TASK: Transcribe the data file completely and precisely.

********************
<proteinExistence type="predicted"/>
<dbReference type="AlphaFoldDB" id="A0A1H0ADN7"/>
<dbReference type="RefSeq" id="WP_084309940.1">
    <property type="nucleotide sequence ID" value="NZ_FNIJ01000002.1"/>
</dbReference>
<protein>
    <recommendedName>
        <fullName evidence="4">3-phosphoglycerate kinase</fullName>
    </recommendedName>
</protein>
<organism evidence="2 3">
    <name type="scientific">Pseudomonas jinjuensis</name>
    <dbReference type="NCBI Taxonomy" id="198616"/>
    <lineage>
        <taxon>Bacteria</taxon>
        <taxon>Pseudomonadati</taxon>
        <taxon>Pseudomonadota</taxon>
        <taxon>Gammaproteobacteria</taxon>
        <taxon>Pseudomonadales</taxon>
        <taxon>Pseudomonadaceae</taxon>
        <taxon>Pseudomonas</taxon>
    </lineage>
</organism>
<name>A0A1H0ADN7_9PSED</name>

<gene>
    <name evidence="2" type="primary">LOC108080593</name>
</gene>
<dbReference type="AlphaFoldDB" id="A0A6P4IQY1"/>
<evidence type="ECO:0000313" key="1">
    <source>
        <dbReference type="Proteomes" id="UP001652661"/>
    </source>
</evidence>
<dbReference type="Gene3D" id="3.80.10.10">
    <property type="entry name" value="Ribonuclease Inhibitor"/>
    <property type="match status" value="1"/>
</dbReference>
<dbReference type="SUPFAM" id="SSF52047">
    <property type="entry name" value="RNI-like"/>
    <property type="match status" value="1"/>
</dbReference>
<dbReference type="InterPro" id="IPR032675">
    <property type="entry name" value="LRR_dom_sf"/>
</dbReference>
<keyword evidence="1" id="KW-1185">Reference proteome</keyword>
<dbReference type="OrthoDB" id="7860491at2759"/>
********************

<proteinExistence type="predicted"/>
<dbReference type="AlphaFoldDB" id="A0A1H0ADN7"/>
<dbReference type="RefSeq" id="WP_084309940.1">
    <property type="nucleotide sequence ID" value="NZ_FNIJ01000002.1"/>
</dbReference>
<protein>
    <recommendedName>
        <fullName evidence="4">3-phosphoglycerate kinase</fullName>
    </recommendedName>
</protein>
<organism evidence="2 3">
    <name type="scientific">Pseudomonas jinjuensis</name>
    <dbReference type="NCBI Taxonomy" id="198616"/>
    <lineage>
        <taxon>Bacteria</taxon>
        <taxon>Pseudomonadati</taxon>
        <taxon>Pseudomonadota</taxon>
        <taxon>Gammaproteobacteria</taxon>
        <taxon>Pseudomonadales</taxon>
        <taxon>Pseudomonadaceae</taxon>
        <taxon>Pseudomonas</taxon>
    </lineage>
</organism>
<name>A0A1H0ADN7_9PSED</name>

<gene>
    <name evidence="2" type="primary">LOC108080593</name>
</gene>
<dbReference type="AlphaFoldDB" id="A0A6P4IQY1"/>
<evidence type="ECO:0000313" key="1">
    <source>
        <dbReference type="Proteomes" id="UP001652661"/>
    </source>
</evidence>
<dbReference type="Gene3D" id="3.80.10.10">
    <property type="entry name" value="Ribonuclease Inhibitor"/>
    <property type="match status" value="1"/>
</dbReference>
<dbReference type="SUPFAM" id="SSF52047">
    <property type="entry name" value="RNI-like"/>
    <property type="match status" value="1"/>
</dbReference>
<dbReference type="InterPro" id="IPR032675">
    <property type="entry name" value="LRR_dom_sf"/>
</dbReference>
<keyword evidence="1" id="KW-1185">Reference proteome</keyword>
<dbReference type="OrthoDB" id="7860491at2759"/>